Five, even more astonishing than Mr. Woodward’s shunning any discussion of foreign policy reverses and the minor role accorded Mr. Christopher is that there is virtually no mention of any of the scandals—Whitewater, bimbotics and liaisons, the White House travel office, Hillary’s personal stock investments, White House resignations—that have swirled around the White House for 18 months. There are four mentions of the Vincent Foster “suicide” but nothing a newspaper reader did not already know. There is no “inside story” here to explain the removal of Mr. Foster’s White House files the night of the tragedy. Mr. Woodward or his informants are curiously reticent about such matters. These events may not have been on Mr. Clinton’s agenda, but they surely were domestic.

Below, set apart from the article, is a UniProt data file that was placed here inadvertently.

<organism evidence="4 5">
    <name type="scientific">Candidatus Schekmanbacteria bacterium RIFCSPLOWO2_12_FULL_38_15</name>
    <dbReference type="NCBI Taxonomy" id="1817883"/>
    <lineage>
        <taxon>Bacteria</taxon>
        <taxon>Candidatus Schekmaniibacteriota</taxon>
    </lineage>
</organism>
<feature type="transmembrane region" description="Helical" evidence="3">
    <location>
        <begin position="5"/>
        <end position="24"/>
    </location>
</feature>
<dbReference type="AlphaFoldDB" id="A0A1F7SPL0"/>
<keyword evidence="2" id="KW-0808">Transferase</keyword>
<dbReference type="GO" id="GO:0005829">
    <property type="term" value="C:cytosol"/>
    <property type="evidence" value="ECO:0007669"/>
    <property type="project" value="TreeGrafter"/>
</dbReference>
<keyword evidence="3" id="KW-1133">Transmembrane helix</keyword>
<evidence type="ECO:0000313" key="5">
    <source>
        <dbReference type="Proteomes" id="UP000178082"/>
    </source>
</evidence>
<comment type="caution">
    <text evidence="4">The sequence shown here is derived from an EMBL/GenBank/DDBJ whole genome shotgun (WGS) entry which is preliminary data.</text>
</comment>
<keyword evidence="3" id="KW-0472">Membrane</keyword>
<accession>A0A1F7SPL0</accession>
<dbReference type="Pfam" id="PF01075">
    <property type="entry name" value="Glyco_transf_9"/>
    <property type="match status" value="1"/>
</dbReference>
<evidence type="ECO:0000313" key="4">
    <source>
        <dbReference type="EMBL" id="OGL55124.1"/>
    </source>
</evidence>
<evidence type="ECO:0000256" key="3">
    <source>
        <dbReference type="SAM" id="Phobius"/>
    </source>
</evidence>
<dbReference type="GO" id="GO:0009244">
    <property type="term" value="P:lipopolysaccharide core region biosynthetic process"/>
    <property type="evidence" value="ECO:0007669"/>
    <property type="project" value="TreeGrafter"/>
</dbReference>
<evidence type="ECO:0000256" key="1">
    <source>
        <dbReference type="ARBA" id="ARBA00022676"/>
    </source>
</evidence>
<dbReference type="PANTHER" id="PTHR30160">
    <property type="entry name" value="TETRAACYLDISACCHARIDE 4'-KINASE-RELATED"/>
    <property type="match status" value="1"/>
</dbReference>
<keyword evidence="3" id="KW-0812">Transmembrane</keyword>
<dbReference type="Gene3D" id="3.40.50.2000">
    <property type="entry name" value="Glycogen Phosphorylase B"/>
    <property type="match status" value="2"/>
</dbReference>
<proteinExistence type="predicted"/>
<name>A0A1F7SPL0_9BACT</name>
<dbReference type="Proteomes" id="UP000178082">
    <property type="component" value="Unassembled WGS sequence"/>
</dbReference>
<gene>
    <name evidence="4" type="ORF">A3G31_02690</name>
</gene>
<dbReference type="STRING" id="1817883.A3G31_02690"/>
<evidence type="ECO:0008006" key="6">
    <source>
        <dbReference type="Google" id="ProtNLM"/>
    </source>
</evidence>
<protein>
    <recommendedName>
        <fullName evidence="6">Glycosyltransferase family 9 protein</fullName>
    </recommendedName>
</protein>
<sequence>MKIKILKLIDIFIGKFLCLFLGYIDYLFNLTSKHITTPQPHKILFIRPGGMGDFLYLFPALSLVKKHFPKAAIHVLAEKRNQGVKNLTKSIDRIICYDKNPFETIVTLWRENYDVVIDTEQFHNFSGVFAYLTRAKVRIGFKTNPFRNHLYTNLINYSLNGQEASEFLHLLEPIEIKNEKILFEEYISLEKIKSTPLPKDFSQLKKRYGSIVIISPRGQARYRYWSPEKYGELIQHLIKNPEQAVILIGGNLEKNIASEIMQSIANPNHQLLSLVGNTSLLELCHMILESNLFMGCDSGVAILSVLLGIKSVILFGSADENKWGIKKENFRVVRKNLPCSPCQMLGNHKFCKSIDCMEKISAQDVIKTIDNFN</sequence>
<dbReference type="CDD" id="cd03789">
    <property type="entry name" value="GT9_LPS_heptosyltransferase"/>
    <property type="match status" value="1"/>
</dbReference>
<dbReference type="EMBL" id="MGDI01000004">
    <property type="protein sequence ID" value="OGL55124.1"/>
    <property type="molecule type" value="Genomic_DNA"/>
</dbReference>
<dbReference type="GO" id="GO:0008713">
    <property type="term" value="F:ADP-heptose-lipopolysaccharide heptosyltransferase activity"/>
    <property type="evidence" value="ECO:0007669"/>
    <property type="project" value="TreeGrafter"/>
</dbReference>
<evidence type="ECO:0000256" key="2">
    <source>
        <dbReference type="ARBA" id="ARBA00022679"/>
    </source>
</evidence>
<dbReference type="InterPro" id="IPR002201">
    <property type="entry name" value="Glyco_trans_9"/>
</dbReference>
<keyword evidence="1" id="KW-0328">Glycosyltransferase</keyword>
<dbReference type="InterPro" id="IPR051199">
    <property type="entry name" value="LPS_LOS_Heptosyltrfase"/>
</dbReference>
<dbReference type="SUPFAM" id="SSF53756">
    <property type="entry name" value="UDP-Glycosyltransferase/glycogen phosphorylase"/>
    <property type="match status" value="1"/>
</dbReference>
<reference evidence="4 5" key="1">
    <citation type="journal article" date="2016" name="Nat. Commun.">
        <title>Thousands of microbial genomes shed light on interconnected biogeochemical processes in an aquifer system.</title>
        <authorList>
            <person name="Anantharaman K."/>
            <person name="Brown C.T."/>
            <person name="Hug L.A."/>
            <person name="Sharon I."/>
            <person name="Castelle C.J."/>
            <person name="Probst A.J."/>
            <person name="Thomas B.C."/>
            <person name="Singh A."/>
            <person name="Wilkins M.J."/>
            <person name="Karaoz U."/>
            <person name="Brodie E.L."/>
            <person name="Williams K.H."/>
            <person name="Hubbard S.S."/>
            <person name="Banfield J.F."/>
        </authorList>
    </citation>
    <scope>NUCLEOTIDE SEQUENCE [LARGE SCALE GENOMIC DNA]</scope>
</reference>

Six, Mr. Woodward is the Washington Post‘s assistant managing editor for investigations. “Investigations” from a Woodwardian view means exposes about nasty doings in, say, the office of the Chief Executive or among his minions. That used to be the case during the Reagan and Bush administrations. Mr. Woodward has established a record as a policy prescriber, not merely as a muckraker. As Michael Ledeen has pointed out, Mr. Woodward’s past stories show him to be a policy pusher as well as a reporter. But where are those meaty “investigations” exposing nefarious crimes in the administration today, and where were they during the time of Mr. Clinton’s Arkansas fiefdom? In Agenda, the author is quite clearly for Mr. Clinton’s policies. Which is entirely understandable, because why, after all, would these 250 (Mr. Woodward’s figure) inside sources be talking with such candor to the enemy?